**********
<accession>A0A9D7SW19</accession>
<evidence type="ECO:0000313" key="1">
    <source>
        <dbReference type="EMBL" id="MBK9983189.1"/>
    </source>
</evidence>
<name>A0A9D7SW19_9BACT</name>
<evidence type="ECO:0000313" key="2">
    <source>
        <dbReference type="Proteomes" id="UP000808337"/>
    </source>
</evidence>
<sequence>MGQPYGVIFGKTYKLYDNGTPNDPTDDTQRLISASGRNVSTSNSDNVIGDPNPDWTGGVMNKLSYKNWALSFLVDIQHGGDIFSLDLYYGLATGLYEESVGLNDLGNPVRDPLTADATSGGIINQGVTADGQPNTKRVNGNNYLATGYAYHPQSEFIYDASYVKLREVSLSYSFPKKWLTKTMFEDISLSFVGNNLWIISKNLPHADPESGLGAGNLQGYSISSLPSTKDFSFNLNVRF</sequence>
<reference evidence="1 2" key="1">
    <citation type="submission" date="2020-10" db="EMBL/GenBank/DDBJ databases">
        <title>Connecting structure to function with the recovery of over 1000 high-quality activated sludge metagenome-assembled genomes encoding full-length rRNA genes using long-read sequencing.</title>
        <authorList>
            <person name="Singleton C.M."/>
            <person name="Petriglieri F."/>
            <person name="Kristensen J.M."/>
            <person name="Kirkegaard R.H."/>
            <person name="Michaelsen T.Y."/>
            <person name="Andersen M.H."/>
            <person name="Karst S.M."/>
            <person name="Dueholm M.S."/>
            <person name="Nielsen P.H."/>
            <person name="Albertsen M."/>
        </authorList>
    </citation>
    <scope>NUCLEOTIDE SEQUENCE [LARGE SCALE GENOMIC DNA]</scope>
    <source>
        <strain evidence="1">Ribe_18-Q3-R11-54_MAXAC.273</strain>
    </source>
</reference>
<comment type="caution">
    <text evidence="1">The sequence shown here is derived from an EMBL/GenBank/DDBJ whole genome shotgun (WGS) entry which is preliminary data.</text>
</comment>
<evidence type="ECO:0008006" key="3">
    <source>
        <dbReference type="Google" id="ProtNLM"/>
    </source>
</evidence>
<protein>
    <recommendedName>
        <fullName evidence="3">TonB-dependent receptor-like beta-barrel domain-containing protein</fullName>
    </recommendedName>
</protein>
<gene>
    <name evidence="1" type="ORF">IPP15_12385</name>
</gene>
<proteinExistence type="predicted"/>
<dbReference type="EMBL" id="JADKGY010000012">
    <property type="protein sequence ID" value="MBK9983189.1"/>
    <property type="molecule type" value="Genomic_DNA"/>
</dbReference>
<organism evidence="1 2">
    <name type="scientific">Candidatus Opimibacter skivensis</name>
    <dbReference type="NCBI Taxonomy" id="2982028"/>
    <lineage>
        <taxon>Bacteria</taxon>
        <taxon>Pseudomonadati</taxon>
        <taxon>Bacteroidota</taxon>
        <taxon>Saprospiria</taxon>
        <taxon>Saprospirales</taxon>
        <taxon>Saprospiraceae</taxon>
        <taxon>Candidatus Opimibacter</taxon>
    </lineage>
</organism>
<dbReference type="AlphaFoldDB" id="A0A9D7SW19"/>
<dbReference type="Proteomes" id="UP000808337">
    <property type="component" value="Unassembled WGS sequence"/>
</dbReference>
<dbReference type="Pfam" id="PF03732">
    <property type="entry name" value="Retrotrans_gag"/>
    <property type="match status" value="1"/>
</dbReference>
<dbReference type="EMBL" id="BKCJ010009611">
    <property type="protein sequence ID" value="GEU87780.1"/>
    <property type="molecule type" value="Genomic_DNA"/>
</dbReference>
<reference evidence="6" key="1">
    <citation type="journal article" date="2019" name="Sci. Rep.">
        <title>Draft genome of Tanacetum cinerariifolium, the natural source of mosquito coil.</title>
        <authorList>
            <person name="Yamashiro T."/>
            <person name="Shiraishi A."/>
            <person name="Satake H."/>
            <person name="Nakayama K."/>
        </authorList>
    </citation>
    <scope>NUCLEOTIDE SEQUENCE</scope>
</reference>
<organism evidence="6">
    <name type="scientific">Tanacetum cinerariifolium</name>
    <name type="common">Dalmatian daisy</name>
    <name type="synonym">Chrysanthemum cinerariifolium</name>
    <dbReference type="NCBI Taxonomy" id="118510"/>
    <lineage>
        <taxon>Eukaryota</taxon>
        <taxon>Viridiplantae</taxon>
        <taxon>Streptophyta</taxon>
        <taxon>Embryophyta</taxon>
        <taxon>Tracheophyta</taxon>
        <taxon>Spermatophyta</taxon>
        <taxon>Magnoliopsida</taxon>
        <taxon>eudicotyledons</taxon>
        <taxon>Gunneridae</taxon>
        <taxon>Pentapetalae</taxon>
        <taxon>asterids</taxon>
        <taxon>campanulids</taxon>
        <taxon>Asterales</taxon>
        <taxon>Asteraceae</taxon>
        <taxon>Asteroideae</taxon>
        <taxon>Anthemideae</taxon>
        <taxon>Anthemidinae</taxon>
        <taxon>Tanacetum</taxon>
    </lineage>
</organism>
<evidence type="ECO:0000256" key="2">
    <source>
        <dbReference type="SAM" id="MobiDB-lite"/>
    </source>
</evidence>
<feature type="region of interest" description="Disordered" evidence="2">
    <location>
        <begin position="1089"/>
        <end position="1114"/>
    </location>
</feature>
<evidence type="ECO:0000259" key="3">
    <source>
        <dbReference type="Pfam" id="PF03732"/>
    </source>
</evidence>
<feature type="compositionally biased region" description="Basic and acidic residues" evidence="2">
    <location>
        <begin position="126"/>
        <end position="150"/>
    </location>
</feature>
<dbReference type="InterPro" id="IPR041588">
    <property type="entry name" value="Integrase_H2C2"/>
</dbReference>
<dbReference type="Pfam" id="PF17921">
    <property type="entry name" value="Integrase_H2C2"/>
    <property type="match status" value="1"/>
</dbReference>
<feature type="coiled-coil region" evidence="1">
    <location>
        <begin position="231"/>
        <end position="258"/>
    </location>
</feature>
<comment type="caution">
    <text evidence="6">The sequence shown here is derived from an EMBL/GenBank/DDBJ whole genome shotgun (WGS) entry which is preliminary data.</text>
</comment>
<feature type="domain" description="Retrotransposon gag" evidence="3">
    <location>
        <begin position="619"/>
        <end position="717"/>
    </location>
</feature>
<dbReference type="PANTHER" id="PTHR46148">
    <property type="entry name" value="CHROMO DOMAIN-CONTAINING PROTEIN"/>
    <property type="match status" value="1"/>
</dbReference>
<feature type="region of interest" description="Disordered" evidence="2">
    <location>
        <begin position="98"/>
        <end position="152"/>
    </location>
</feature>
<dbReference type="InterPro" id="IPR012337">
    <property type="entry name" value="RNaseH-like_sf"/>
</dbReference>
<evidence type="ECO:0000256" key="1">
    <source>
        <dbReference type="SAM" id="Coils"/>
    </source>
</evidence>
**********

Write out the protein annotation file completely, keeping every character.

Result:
<accession>A0A9D7SW19</accession>
<evidence type="ECO:0000313" key="1">
    <source>
        <dbReference type="EMBL" id="MBK9983189.1"/>
    </source>
</evidence>
<name>A0A9D7SW19_9BACT</name>
<evidence type="ECO:0000313" key="2">
    <source>
        <dbReference type="Proteomes" id="UP000808337"/>
    </source>
</evidence>
<sequence>MGQPYGVIFGKTYKLYDNGTPNDPTDDTQRLISASGRNVSTSNSDNVIGDPNPDWTGGVMNKLSYKNWALSFLVDIQHGGDIFSLDLYYGLATGLYEESVGLNDLGNPVRDPLTADATSGGIINQGVTADGQPNTKRVNGNNYLATGYAYHPQSEFIYDASYVKLREVSLSYSFPKKWLTKTMFEDISLSFVGNNLWIISKNLPHADPESGLGAGNLQGYSISSLPSTKDFSFNLNVRF</sequence>
<reference evidence="1 2" key="1">
    <citation type="submission" date="2020-10" db="EMBL/GenBank/DDBJ databases">
        <title>Connecting structure to function with the recovery of over 1000 high-quality activated sludge metagenome-assembled genomes encoding full-length rRNA genes using long-read sequencing.</title>
        <authorList>
            <person name="Singleton C.M."/>
            <person name="Petriglieri F."/>
            <person name="Kristensen J.M."/>
            <person name="Kirkegaard R.H."/>
            <person name="Michaelsen T.Y."/>
            <person name="Andersen M.H."/>
            <person name="Karst S.M."/>
            <person name="Dueholm M.S."/>
            <person name="Nielsen P.H."/>
            <person name="Albertsen M."/>
        </authorList>
    </citation>
    <scope>NUCLEOTIDE SEQUENCE [LARGE SCALE GENOMIC DNA]</scope>
    <source>
        <strain evidence="1">Ribe_18-Q3-R11-54_MAXAC.273</strain>
    </source>
</reference>
<comment type="caution">
    <text evidence="1">The sequence shown here is derived from an EMBL/GenBank/DDBJ whole genome shotgun (WGS) entry which is preliminary data.</text>
</comment>
<evidence type="ECO:0008006" key="3">
    <source>
        <dbReference type="Google" id="ProtNLM"/>
    </source>
</evidence>
<protein>
    <recommendedName>
        <fullName evidence="3">TonB-dependent receptor-like beta-barrel domain-containing protein</fullName>
    </recommendedName>
</protein>
<gene>
    <name evidence="1" type="ORF">IPP15_12385</name>
</gene>
<proteinExistence type="predicted"/>
<dbReference type="EMBL" id="JADKGY010000012">
    <property type="protein sequence ID" value="MBK9983189.1"/>
    <property type="molecule type" value="Genomic_DNA"/>
</dbReference>
<organism evidence="1 2">
    <name type="scientific">Candidatus Opimibacter skivensis</name>
    <dbReference type="NCBI Taxonomy" id="2982028"/>
    <lineage>
        <taxon>Bacteria</taxon>
        <taxon>Pseudomonadati</taxon>
        <taxon>Bacteroidota</taxon>
        <taxon>Saprospiria</taxon>
        <taxon>Saprospirales</taxon>
        <taxon>Saprospiraceae</taxon>
        <taxon>Candidatus Opimibacter</taxon>
    </lineage>
</organism>
<dbReference type="AlphaFoldDB" id="A0A9D7SW19"/>
<dbReference type="Proteomes" id="UP000808337">
    <property type="component" value="Unassembled WGS sequence"/>
</dbReference>
<dbReference type="Pfam" id="PF03732">
    <property type="entry name" value="Retrotrans_gag"/>
    <property type="match status" value="1"/>
</dbReference>
<dbReference type="EMBL" id="BKCJ010009611">
    <property type="protein sequence ID" value="GEU87780.1"/>
    <property type="molecule type" value="Genomic_DNA"/>
</dbReference>
<reference evidence="6" key="1">
    <citation type="journal article" date="2019" name="Sci. Rep.">
        <title>Draft genome of Tanacetum cinerariifolium, the natural source of mosquito coil.</title>
        <authorList>
            <person name="Yamashiro T."/>
            <person name="Shiraishi A."/>
            <person name="Satake H."/>
            <person name="Nakayama K."/>
        </authorList>
    </citation>
    <scope>NUCLEOTIDE SEQUENCE</scope>
</reference>
<organism evidence="6">
    <name type="scientific">Tanacetum cinerariifolium</name>
    <name type="common">Dalmatian daisy</name>
    <name type="synonym">Chrysanthemum cinerariifolium</name>
    <dbReference type="NCBI Taxonomy" id="118510"/>
    <lineage>
        <taxon>Eukaryota</taxon>
        <taxon>Viridiplantae</taxon>
        <taxon>Streptophyta</taxon>
        <taxon>Embryophyta</taxon>
        <taxon>Tracheophyta</taxon>
        <taxon>Spermatophyta</taxon>
        <taxon>Magnoliopsida</taxon>
        <taxon>eudicotyledons</taxon>
        <taxon>Gunneridae</taxon>
        <taxon>Pentapetalae</taxon>
        <taxon>asterids</taxon>
        <taxon>campanulids</taxon>
        <taxon>Asterales</taxon>
        <taxon>Asteraceae</taxon>
        <taxon>Asteroideae</taxon>
        <taxon>Anthemideae</taxon>
        <taxon>Anthemidinae</taxon>
        <taxon>Tanacetum</taxon>
    </lineage>
</organism>
<evidence type="ECO:0000256" key="2">
    <source>
        <dbReference type="SAM" id="MobiDB-lite"/>
    </source>
</evidence>
<feature type="region of interest" description="Disordered" evidence="2">
    <location>
        <begin position="1089"/>
        <end position="1114"/>
    </location>
</feature>
<evidence type="ECO:0000259" key="3">
    <source>
        <dbReference type="Pfam" id="PF03732"/>
    </source>
</evidence>
<feature type="compositionally biased region" description="Basic and acidic residues" evidence="2">
    <location>
        <begin position="126"/>
        <end position="150"/>
    </location>
</feature>
<dbReference type="InterPro" id="IPR041588">
    <property type="entry name" value="Integrase_H2C2"/>
</dbReference>
<dbReference type="Pfam" id="PF17921">
    <property type="entry name" value="Integrase_H2C2"/>
    <property type="match status" value="1"/>
</dbReference>
<feature type="coiled-coil region" evidence="1">
    <location>
        <begin position="231"/>
        <end position="258"/>
    </location>
</feature>
<comment type="caution">
    <text evidence="6">The sequence shown here is derived from an EMBL/GenBank/DDBJ whole genome shotgun (WGS) entry which is preliminary data.</text>
</comment>
<feature type="domain" description="Retrotransposon gag" evidence="3">
    <location>
        <begin position="619"/>
        <end position="717"/>
    </location>
</feature>
<dbReference type="PANTHER" id="PTHR46148">
    <property type="entry name" value="CHROMO DOMAIN-CONTAINING PROTEIN"/>
    <property type="match status" value="1"/>
</dbReference>
<feature type="region of interest" description="Disordered" evidence="2">
    <location>
        <begin position="98"/>
        <end position="152"/>
    </location>
</feature>
<dbReference type="InterPro" id="IPR012337">
    <property type="entry name" value="RNaseH-like_sf"/>
</dbReference>
<evidence type="ECO:0000256" key="1">
    <source>
        <dbReference type="SAM" id="Coils"/>
    </source>
</evidence>